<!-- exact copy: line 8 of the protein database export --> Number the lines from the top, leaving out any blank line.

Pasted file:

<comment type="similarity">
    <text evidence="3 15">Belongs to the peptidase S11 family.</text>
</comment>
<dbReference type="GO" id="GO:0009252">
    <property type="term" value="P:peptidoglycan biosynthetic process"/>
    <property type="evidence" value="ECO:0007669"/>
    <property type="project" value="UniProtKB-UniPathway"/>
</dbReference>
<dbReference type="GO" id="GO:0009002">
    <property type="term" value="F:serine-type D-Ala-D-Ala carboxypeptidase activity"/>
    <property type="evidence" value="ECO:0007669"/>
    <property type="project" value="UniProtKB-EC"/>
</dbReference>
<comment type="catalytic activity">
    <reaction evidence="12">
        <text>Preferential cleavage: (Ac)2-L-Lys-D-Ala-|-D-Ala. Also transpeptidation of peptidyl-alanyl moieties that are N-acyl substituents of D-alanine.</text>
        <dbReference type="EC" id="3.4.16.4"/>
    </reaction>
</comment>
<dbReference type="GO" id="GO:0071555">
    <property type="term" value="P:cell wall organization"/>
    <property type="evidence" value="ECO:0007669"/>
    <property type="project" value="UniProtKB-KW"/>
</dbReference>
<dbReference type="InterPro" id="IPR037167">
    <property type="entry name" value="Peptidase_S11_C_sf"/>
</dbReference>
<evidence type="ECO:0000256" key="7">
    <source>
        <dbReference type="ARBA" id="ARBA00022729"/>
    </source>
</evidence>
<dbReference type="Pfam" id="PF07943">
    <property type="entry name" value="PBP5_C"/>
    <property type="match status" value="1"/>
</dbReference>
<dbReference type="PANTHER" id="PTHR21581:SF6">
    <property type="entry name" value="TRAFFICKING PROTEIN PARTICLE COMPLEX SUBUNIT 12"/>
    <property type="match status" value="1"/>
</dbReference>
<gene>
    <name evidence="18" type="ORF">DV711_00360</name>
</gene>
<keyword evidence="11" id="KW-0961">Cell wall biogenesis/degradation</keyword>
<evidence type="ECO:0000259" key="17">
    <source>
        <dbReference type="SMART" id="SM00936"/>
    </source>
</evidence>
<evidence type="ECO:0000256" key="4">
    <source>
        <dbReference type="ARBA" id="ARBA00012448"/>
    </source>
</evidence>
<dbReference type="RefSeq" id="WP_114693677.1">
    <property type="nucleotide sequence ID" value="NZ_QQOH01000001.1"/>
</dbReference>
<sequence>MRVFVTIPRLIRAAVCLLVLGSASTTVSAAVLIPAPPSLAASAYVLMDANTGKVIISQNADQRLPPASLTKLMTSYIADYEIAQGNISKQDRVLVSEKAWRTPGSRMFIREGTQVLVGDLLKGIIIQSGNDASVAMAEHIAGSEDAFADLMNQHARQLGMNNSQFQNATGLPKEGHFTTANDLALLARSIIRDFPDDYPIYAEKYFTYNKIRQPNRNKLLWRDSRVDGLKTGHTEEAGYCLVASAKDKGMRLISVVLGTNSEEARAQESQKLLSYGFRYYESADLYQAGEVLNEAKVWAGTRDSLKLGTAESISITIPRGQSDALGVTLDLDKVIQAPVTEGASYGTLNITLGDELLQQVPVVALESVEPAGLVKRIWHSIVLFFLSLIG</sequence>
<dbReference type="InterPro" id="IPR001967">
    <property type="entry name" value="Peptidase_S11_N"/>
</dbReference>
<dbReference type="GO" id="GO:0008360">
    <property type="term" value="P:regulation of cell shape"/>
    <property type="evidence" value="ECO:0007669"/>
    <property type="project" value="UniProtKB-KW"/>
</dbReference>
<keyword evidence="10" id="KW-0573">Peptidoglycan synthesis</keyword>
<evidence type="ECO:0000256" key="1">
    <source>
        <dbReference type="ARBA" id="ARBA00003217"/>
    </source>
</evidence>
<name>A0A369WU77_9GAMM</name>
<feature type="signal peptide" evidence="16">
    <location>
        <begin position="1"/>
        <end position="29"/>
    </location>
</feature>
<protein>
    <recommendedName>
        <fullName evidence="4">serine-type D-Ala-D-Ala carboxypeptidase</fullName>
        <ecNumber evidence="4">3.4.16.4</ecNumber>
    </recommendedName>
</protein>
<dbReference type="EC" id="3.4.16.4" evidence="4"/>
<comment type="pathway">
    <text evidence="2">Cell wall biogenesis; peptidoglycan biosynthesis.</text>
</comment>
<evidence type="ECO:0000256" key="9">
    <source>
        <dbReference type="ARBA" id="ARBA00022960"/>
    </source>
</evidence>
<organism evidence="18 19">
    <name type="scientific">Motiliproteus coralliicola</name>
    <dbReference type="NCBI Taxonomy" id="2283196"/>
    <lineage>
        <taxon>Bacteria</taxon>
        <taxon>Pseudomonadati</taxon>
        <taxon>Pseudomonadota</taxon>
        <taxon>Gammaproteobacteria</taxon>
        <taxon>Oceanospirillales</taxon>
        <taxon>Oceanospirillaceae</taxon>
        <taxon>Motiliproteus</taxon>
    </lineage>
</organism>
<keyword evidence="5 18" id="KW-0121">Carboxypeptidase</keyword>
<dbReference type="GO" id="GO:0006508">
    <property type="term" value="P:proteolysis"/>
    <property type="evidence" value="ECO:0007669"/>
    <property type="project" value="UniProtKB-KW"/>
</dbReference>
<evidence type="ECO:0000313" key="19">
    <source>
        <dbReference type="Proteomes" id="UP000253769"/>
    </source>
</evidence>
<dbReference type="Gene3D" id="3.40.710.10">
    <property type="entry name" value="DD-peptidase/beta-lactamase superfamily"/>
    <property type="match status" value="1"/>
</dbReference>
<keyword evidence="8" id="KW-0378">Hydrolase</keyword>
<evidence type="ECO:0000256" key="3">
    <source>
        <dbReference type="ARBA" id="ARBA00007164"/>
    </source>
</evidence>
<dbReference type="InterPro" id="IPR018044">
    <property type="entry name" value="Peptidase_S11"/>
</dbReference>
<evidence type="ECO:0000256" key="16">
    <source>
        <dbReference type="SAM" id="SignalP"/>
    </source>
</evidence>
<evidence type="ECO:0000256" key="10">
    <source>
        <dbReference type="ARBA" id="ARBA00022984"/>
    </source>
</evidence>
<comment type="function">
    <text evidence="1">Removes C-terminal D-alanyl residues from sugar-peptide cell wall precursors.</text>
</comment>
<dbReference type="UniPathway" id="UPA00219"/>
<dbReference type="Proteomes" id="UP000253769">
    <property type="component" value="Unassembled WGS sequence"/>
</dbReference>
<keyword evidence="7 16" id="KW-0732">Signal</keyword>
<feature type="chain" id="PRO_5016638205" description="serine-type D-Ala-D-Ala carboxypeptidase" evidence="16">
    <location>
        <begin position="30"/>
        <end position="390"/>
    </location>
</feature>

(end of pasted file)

</dbReference>